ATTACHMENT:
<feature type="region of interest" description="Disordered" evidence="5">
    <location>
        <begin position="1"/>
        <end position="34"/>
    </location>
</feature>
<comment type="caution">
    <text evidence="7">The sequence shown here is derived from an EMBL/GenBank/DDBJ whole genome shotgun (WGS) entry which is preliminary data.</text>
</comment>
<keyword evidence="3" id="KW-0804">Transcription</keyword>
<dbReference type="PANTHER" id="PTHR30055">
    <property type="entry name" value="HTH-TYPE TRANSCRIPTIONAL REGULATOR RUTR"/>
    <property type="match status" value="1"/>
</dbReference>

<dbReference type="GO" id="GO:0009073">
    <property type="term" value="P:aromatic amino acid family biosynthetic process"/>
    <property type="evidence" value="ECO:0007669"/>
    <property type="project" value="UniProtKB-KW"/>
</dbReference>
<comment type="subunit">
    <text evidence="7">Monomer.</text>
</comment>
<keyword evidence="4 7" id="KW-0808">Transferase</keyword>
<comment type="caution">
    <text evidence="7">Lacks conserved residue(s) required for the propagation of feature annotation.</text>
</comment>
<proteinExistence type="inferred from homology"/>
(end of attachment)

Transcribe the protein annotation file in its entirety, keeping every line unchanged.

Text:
<feature type="region of interest" description="Disordered" evidence="5">
    <location>
        <begin position="1"/>
        <end position="34"/>
    </location>
</feature>
<comment type="caution">
    <text evidence="7">The sequence shown here is derived from an EMBL/GenBank/DDBJ whole genome shotgun (WGS) entry which is preliminary data.</text>
</comment>
<keyword evidence="3" id="KW-0804">Transcription</keyword>
<dbReference type="PANTHER" id="PTHR30055">
    <property type="entry name" value="HTH-TYPE TRANSCRIPTIONAL REGULATOR RUTR"/>
    <property type="match status" value="1"/>
</dbReference>

<dbReference type="GO" id="GO:0009073">
    <property type="term" value="P:aromatic amino acid family biosynthetic process"/>
    <property type="evidence" value="ECO:0007669"/>
    <property type="project" value="UniProtKB-KW"/>
</dbReference>
<comment type="subunit">
    <text evidence="7">Monomer.</text>
</comment>
<keyword evidence="4 7" id="KW-0808">Transferase</keyword>
<comment type="caution">
    <text evidence="7">Lacks conserved residue(s) required for the propagation of feature annotation.</text>
</comment>
<proteinExistence type="inferred from homology"/>